Wednesday, July 11
important issues are raised
Difusor’s success didn’t just rely on the artists’ talent and dedication to their work but also on the organisers’ well thought out concept for the festival. As well as showcasing the versatility of the stencil medium, they wanted to highlight important issues linked with street art in general: on Saturday, a debate took place with guest speakers Tristan Manco author of Stencil Graffiti, David Garcia from GSA and Israel Rodríguez and Gemma Galdón from the malababa project.

Tristan Manco opened the debate by questioning “the place of street art in the perfect city scenario” that most councils around the world are trying to impose. This is a particularly hot topic in Barcelona where a law has recently been passed to crack down on any kind of public art. The city used to be a playground for street artists but with this change of legislation, painting, pasting, tagging or even doodling in the streets are now regarded as criminal vandalism as opposed to art and penalized by heavy fines up to €1500. This led Mr Manco to question the way we view and accept art: every major city strives to have important art galleries recognised worldwide and yet, at the same time, fights free public art that can adorn its walls: shouldn’t the public be instead encouraged to recognise and appreciate art outside the safe and controlled context of the art gallery?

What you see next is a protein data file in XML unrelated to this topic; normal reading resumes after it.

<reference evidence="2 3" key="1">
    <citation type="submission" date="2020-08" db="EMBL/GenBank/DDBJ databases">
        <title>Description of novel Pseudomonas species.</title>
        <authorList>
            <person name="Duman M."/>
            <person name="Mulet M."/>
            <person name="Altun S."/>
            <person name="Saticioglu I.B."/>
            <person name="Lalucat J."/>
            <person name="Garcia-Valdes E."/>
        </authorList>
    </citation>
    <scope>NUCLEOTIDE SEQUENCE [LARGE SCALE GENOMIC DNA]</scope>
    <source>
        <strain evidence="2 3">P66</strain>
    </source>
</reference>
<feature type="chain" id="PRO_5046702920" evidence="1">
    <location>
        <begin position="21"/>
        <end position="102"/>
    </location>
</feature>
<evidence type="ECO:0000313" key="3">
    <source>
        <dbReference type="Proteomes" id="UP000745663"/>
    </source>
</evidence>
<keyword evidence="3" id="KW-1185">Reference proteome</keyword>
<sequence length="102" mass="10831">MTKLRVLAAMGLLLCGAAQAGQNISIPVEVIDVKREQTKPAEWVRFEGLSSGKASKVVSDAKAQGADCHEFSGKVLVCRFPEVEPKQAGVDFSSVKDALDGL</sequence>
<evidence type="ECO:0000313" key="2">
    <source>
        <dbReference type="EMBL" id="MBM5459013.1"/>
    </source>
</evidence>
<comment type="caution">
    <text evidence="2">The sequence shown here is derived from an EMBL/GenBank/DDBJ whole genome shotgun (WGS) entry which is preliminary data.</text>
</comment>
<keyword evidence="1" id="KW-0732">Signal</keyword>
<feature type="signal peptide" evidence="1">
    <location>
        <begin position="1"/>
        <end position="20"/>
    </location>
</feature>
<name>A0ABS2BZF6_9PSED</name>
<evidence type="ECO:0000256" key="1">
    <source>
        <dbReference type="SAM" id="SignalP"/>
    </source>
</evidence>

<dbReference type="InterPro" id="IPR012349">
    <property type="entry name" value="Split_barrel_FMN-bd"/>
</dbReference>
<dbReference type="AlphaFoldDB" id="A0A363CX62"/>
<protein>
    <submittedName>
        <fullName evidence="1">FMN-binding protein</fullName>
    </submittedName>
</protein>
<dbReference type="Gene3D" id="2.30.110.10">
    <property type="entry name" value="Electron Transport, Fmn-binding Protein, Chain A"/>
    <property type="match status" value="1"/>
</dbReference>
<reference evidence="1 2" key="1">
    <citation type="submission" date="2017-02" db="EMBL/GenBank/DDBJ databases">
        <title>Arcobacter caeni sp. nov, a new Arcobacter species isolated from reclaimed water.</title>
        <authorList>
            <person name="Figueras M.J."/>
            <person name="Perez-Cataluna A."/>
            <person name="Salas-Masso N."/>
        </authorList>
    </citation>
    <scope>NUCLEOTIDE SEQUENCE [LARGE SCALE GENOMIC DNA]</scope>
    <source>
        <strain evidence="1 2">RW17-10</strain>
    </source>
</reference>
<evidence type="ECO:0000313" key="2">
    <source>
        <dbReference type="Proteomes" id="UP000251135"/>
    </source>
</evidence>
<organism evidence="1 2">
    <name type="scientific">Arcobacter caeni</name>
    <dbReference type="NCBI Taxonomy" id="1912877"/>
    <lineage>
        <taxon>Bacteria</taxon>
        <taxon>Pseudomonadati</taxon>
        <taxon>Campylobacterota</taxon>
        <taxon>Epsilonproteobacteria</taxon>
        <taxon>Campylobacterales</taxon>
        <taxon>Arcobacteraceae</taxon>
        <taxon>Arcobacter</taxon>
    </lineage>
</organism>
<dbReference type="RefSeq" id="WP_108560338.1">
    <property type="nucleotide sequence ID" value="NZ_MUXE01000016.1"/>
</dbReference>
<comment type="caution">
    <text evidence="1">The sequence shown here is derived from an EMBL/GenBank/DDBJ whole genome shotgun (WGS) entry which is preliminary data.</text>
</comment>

This is an issue that was also very important for the artists involved in the festival. I asked many of them why they felt the need to hit the streets as opposed to just paint in private locations and the most common answer was that they were trying to get art out of galleries. Their aim was to expose art to an audience that would not normally go to art galleries, to get art out of the obvious context of the gallery and place it in unexpected places to provoke thoughts. The Belgian artist Bandit, who is very active in the small town of Altea (Spain) with large and quirky black and white stencils, once received an email from a 13 year old girl: “my mum and I love your paintings” she said “every time I see one, it makes me think”. This perfectly summarizes the kind of response public art is aiming for.

Israel Rodríguez and Gemma Galdón, the people behind malababa, discussed the importance of public art in cities that are increasingly becoming impersonal and profit-driven. Gemma Galdón highlighted the disappearance of the public space in urban environment. She used the example of the shopping mall, a fake public place owned by private companies where people’s behaviour is controlled and geared towards profit making. These types of places are quickly taking over the cities and this shift from public to private, from open to closed is spreading to the streets too. In this context, public art provides bubbles of fresh air, “blinks from the routine”, as Gemma put it. These blinks are vital for any city to retain its identity, before it becomes just another grey and beige pile of concrete.

I therefore think that I am not the only one who would like to say “thank you” to the artists and Difusor’s organisers for bringing hundreds of wonderful “blinks” to the streets of Barcelona.

Discussions are already taking place about where to hold the next stencil festival: Lisbon (Portugal), Hamburg (Germany), Ljubljana (Slovenia)… Do it on the moon and I’d still be there.